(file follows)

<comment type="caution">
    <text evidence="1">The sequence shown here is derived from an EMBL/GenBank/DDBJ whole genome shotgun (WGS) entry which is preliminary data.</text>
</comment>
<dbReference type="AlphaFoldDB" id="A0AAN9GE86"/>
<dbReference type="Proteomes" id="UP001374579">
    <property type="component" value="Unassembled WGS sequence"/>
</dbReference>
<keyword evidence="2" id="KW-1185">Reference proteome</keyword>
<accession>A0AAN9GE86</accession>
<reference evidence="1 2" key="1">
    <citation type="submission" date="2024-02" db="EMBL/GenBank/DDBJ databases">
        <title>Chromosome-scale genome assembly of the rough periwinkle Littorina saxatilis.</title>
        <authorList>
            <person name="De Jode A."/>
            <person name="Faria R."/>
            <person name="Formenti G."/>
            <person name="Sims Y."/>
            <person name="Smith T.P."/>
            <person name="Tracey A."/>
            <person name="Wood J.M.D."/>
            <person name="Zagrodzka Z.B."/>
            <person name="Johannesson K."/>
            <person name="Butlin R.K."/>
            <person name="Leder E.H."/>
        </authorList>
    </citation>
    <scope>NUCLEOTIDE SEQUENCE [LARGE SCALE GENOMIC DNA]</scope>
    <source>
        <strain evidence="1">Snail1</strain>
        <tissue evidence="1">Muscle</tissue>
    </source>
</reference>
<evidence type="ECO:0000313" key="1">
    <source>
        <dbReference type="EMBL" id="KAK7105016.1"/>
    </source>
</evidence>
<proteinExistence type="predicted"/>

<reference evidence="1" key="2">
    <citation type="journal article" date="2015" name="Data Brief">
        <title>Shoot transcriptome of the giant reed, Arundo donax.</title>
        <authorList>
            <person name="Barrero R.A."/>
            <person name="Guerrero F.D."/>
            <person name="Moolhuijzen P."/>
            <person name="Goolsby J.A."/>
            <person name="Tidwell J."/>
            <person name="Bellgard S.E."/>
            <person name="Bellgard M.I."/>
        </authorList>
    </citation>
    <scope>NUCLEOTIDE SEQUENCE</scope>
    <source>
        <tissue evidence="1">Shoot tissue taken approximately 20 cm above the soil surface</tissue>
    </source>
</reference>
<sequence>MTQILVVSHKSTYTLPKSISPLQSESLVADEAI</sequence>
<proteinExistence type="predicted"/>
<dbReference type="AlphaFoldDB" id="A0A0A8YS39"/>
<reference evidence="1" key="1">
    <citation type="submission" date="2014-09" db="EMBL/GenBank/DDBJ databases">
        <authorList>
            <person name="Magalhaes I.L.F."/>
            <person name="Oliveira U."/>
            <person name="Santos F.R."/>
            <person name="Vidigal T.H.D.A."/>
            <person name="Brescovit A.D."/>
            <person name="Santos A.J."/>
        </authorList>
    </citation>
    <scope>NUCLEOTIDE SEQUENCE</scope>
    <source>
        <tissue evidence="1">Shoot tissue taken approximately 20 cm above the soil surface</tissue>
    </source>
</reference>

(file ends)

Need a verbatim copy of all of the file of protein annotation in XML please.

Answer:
<comment type="caution">
    <text evidence="1">The sequence shown here is derived from an EMBL/GenBank/DDBJ whole genome shotgun (WGS) entry which is preliminary data.</text>
</comment>
<dbReference type="AlphaFoldDB" id="A0AAN9GE86"/>
<dbReference type="Proteomes" id="UP001374579">
    <property type="component" value="Unassembled WGS sequence"/>
</dbReference>
<keyword evidence="2" id="KW-1185">Reference proteome</keyword>
<accession>A0AAN9GE86</accession>
<reference evidence="1 2" key="1">
    <citation type="submission" date="2024-02" db="EMBL/GenBank/DDBJ databases">
        <title>Chromosome-scale genome assembly of the rough periwinkle Littorina saxatilis.</title>
        <authorList>
            <person name="De Jode A."/>
            <person name="Faria R."/>
            <person name="Formenti G."/>
            <person name="Sims Y."/>
            <person name="Smith T.P."/>
            <person name="Tracey A."/>
            <person name="Wood J.M.D."/>
            <person name="Zagrodzka Z.B."/>
            <person name="Johannesson K."/>
            <person name="Butlin R.K."/>
            <person name="Leder E.H."/>
        </authorList>
    </citation>
    <scope>NUCLEOTIDE SEQUENCE [LARGE SCALE GENOMIC DNA]</scope>
    <source>
        <strain evidence="1">Snail1</strain>
        <tissue evidence="1">Muscle</tissue>
    </source>
</reference>
<evidence type="ECO:0000313" key="1">
    <source>
        <dbReference type="EMBL" id="KAK7105016.1"/>
    </source>
</evidence>
<proteinExistence type="predicted"/>

<reference evidence="1" key="2">
    <citation type="journal article" date="2015" name="Data Brief">
        <title>Shoot transcriptome of the giant reed, Arundo donax.</title>
        <authorList>
            <person name="Barrero R.A."/>
            <person name="Guerrero F.D."/>
            <person name="Moolhuijzen P."/>
            <person name="Goolsby J.A."/>
            <person name="Tidwell J."/>
            <person name="Bellgard S.E."/>
            <person name="Bellgard M.I."/>
        </authorList>
    </citation>
    <scope>NUCLEOTIDE SEQUENCE</scope>
    <source>
        <tissue evidence="1">Shoot tissue taken approximately 20 cm above the soil surface</tissue>
    </source>
</reference>
<sequence>MTQILVVSHKSTYTLPKSISPLQSESLVADEAI</sequence>
<proteinExistence type="predicted"/>
<dbReference type="AlphaFoldDB" id="A0A0A8YS39"/>
<reference evidence="1" key="1">
    <citation type="submission" date="2014-09" db="EMBL/GenBank/DDBJ databases">
        <authorList>
            <person name="Magalhaes I.L.F."/>
            <person name="Oliveira U."/>
            <person name="Santos F.R."/>
            <person name="Vidigal T.H.D.A."/>
            <person name="Brescovit A.D."/>
            <person name="Santos A.J."/>
        </authorList>
    </citation>
    <scope>NUCLEOTIDE SEQUENCE</scope>
    <source>
        <tissue evidence="1">Shoot tissue taken approximately 20 cm above the soil surface</tissue>
    </source>
</reference>